Lung cancer is not a 'death sentence'

At the launch of Lung Cancer Awareness Month, Health Minister Rosie Winterton has emphasised that early diagnosis of lung cancer can mean a vastly improved survival rate.

Lung cancer X-ray
Rosie Winterton said: ‘Lung cancer is the second most common cancer in the UK but people don't realise that if it is caught early enough it doesn't have to be a death sentence. This is why Lung Cancer Awareness Month is so important. Working in partnership with the voluntary sector, we must ensure that people are aware of the symptoms and know to seek professional help at the earliest opportunity.’

Nearly 38,000 people are diagnosed with the disease each year, and survival rates are vastly improved if the condition is caught early. Symptoms to look out for include:
  • A cough that doesn't go away after two or three weeks.
  • Worsening of a long-standing cough or coughing up blood.
  • Persistent chest infections, breathlessness or tiredness.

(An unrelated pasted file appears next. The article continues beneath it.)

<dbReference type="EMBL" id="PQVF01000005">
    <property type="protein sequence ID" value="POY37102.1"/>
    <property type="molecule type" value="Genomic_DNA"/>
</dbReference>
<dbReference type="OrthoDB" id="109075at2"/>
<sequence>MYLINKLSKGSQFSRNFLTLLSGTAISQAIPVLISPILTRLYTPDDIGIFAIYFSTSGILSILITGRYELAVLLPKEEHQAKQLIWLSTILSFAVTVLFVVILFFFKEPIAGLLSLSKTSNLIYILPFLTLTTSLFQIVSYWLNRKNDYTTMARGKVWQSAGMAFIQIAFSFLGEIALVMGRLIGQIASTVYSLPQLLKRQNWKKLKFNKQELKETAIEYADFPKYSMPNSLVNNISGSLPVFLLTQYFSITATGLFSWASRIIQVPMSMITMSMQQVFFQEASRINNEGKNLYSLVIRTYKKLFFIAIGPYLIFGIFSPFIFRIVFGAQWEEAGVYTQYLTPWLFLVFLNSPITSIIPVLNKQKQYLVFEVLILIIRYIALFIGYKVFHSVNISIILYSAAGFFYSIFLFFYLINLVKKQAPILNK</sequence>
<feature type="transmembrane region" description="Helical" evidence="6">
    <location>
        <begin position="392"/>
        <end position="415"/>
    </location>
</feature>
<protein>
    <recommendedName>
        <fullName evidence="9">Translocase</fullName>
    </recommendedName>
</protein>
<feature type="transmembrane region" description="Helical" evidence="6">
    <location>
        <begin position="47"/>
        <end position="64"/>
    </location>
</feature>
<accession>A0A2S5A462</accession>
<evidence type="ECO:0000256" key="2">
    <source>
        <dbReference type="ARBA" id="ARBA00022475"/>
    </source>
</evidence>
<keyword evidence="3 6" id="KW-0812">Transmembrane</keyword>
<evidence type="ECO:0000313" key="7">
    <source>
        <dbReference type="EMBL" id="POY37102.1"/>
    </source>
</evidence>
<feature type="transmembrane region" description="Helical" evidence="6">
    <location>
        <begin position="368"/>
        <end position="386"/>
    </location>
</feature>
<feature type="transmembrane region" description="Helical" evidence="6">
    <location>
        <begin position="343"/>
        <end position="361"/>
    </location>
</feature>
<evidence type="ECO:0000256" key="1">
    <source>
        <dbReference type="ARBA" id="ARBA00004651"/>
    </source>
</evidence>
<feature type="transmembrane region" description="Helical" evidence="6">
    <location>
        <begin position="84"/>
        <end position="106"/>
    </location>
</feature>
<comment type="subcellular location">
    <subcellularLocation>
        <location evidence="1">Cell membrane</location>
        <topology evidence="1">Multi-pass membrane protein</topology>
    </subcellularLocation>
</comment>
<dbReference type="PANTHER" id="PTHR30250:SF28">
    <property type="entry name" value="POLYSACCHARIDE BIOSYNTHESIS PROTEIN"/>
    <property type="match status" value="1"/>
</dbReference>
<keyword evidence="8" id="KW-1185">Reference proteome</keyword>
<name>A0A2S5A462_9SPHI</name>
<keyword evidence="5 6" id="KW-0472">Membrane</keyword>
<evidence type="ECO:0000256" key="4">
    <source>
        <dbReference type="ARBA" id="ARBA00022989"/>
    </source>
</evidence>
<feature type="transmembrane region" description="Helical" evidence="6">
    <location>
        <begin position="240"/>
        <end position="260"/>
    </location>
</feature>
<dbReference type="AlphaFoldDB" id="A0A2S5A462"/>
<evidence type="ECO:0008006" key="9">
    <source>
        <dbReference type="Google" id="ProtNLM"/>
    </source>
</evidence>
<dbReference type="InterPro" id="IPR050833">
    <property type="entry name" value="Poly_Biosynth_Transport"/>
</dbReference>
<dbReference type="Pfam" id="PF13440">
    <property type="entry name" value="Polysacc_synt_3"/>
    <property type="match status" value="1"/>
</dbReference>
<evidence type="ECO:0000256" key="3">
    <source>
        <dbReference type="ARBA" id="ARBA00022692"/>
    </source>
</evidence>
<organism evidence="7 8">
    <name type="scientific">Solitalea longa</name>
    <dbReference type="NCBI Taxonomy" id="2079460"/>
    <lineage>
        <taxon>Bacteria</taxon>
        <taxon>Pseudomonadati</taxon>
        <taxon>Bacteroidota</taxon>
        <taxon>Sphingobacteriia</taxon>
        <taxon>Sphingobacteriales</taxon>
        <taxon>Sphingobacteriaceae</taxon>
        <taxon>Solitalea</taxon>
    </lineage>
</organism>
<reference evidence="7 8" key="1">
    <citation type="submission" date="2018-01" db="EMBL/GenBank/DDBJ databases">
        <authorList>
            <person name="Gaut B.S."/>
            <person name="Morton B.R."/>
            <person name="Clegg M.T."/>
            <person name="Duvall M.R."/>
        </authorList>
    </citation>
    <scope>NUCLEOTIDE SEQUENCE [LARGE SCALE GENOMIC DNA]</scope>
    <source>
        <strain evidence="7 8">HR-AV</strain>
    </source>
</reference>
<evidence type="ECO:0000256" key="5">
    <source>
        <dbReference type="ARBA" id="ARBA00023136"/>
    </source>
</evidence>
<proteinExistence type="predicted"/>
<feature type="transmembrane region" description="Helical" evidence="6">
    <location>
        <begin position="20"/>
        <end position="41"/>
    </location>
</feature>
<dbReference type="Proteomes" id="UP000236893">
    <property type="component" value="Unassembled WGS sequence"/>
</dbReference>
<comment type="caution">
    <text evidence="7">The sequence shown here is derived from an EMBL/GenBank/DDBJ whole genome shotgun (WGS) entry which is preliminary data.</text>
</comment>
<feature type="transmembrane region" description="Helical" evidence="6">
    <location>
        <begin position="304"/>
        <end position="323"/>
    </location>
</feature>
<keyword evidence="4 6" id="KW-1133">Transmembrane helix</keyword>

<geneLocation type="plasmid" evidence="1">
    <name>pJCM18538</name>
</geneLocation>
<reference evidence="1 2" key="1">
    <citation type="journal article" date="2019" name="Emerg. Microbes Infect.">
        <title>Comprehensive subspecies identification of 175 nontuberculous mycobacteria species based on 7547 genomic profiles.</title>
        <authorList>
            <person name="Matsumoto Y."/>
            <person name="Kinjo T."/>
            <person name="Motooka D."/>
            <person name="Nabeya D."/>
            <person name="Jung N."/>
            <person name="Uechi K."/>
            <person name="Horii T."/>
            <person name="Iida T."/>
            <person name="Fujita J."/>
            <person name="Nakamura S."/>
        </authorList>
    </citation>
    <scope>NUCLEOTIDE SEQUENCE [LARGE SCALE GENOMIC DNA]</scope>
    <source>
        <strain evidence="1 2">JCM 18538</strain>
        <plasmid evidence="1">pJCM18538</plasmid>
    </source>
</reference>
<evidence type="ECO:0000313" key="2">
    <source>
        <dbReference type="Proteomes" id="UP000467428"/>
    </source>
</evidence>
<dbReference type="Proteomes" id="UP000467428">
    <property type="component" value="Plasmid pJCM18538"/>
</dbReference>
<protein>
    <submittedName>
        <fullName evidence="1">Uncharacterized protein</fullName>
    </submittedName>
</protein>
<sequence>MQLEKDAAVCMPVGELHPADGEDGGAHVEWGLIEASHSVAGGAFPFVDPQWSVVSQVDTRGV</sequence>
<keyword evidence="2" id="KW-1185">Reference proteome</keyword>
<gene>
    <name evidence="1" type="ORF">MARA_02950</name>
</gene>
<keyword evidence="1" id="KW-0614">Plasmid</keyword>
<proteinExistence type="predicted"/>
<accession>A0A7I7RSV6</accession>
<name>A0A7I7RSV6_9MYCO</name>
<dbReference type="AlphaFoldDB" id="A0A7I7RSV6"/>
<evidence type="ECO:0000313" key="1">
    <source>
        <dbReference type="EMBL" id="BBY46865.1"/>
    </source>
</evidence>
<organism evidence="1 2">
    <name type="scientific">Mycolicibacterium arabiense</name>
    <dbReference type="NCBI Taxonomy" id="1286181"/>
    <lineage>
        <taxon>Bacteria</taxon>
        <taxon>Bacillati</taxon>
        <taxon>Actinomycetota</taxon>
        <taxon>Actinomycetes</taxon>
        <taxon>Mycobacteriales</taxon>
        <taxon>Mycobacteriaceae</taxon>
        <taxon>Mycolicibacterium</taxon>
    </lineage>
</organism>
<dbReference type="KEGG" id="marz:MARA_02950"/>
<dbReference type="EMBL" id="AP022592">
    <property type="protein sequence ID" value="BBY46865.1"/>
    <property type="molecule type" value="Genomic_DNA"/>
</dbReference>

• Persistent weight loss and chest or shoulder pain.
  • More split or phlegm, especially with blood in it.
  • Losing your voice but no sore throat
  • Swelling in your face or neck.
Speaking on behalf of the coalition of charities coordinating the awareness month, Ernie Roberts, who had lung cancer, said:

‘Lung cancer is curable if it is diagnosed early enough. The message for this year's Lung Cancer Awareness Month is simple: see your doctor straight away if you have any of the symptoms of lung cancer. These symptoms may not be serious, in which case, you've got nothing to lose by getting them checked out. If they are serious, you've got everything to gain - diagnosis at an early stage could save your life.’

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